Passport to Paris

Movie review by
Barbara Shulgasser-Parker, Common Sense Media
Passport to Paris Movie Poster Image
Boy-crazy twins break rules, teach snooty types to relax.
  • G
  • 1999
  • 87 minutes

Parents say

age 7+
Based on 2 reviews

Kids say

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A lot or a little?

The parents' guide to what's in this movie.

Positive Messages

Paris is beautiful, alluring, and romantic, and traveling there broadens one’s frame of reference. Two 12-year-olds with lots of confidence can show hardened, career-minded adults that there’s room for romance in their lives.

Positive Role Models & Representations

Melanie and Allison are bright, outgoing, curious girls who do their best to speak a little French and who make the effort to learn something about French history while they tour Paris. They struggle to overcome adversity and, using their brains, help alter French-American diplomacy when they think the grown-ups are mucking it up. They also use their charms and warmth to loosen up their fuddy-duddy grandfather and the stiff young aide who works for him.

Violence & Scariness
Sexy Stuff

The girls kiss their young French boyfriends, once each.


Part of the Olsen twins series.

Drinking, Drugs & Smoking

Wine is served at dinner.

What parents need to know

Parents need to know that Passport to Paris is a 1999 Olsen twins movie. Here the twins are age 12 and intensely interested in boys. Almost immediately upon arrival in Paris, they defy the grown-ups and find a pair of young French guys to scooter them around the city. The girls kiss their young French boyfriends, once each. Parents may need to discuss with their kids the wisdom of riding off with strangers in a foreign city. Although the boy-craziness and rule-breaking are a bit iffy, Melanie and Allison are bright, outgoing, curious girls who do their best to speak a little French and make the effort to learn something about French history while they tour Paris.

User Reviews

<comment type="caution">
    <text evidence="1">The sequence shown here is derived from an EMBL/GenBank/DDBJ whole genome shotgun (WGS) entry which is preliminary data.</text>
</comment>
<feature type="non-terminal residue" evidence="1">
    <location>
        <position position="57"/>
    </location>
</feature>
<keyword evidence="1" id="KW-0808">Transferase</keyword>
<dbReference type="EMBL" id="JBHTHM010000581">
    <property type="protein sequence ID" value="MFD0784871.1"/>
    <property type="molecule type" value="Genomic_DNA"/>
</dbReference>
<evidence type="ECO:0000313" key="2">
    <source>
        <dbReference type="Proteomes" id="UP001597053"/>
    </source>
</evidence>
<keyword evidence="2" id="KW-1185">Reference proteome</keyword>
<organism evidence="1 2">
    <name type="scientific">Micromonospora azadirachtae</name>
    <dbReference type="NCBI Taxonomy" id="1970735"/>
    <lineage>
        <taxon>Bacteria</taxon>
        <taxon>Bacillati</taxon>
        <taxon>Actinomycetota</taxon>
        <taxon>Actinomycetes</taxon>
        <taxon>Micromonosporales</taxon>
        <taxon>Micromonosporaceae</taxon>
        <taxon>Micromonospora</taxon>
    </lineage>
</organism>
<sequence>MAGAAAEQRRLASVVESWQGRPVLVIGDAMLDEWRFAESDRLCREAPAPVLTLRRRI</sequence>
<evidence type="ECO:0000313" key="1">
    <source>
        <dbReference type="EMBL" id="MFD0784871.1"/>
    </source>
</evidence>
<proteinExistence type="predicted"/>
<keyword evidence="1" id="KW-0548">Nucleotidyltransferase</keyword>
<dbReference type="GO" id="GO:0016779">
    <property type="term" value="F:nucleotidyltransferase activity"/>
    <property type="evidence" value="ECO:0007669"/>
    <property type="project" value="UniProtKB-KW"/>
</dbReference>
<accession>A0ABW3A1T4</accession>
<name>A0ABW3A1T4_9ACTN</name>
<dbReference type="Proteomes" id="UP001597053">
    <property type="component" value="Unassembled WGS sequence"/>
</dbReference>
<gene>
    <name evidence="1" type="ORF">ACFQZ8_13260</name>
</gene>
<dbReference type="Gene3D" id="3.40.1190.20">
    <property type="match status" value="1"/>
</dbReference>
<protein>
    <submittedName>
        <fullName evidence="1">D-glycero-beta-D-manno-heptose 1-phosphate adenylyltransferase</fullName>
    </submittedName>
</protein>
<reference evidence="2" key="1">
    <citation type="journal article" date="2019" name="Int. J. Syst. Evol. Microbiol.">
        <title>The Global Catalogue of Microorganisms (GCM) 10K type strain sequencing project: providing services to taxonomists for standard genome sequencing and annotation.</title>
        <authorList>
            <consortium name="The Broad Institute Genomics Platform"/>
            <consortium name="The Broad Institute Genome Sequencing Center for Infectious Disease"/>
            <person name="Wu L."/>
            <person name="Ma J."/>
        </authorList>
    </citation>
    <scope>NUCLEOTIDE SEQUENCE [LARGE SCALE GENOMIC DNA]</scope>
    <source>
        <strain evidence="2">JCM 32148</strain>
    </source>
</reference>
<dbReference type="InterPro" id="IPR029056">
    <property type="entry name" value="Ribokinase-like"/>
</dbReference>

• Parents say
  • Kids say
Adult Written byggggyftyfjtf August 8, 2020

I saw it with my girls veary good

No sexy stuff. All good and my kids loved it
Adult Written bydvdgirl April 24, 2018

its cute.

a cute movie very enjoyable. no bad language . nice for kids and grown ups to.
Written byAnonymous December 17, 2018


2 American twin teenagers get sent to France for a holiday, in France the meet a fashion model and 2 French boys(who they like). This movie is amazing and I rec... Continue reading

What's the story?

The mother of Melanie (Ashley Olsen) and Allison (Mary-Kate Olsen) laments to her husband that the concerns of their Los Angeles tween girls are petty and self-involved, orbiting around middle school social life. To expand their horizons, she arranges to send the girls on a Paris vacation with her father, the American ambassador to France. But the venue change does not deter the twins’ quest for attractive boys, and in no time they find two scooter-riding teens to escort them to "the real Paree," the Paris museum-going tourists rarely see. The twins evade their keeper, the ambassador's over-serious aide, to have some fun, ultimately showing the aide and the stern grandfather that there’s more to la vie then simply obeying the rules.

Is it any good?

Movies with the Olsen twins won’t ever be mistaken for masterpieces of cinematic art, and this one's no exception. But at least they reliably have the virtue of promoting decency, if it doesn’t interfere too much with having fun and meeting boys. In this case, the girls defy the grown-ups in charge by irresponsibly agreeing to rendezvous with cute French boys they've just met, without telling anyone where they're going. For the parents reading this who haven't already had a heart attack, there is solace in the knowledge that the grown-ups involved are perhaps a tad too stuffy and rule-driven. From a child’s perspective, the twins' exploits, however potentially dangerous, may seem beneficial in that they ultimately help everyone learn to chill. Sticklers may mind that the roles of Parisian natives seemed to have been played mostly by non-French speakers.

Talk to your kids about ...

  • Families can talk about what it’s like when parents or grandparents are too busy with work to take time for play with their kids. How does it make you feel when your parents are occupied?

  • Is it possible to stand up for yourself without being rude? What are some ways to get your opinions and ideas across while still being polite?

  • Do you think accepting a ride on a stranger’s scooter is a good idea? Even if the scooter rider is a good person, why might it be dangerous to accept the offer? How could you politely turn down such an offer?

Movie details

Our editors recommend

For kids who love to travel

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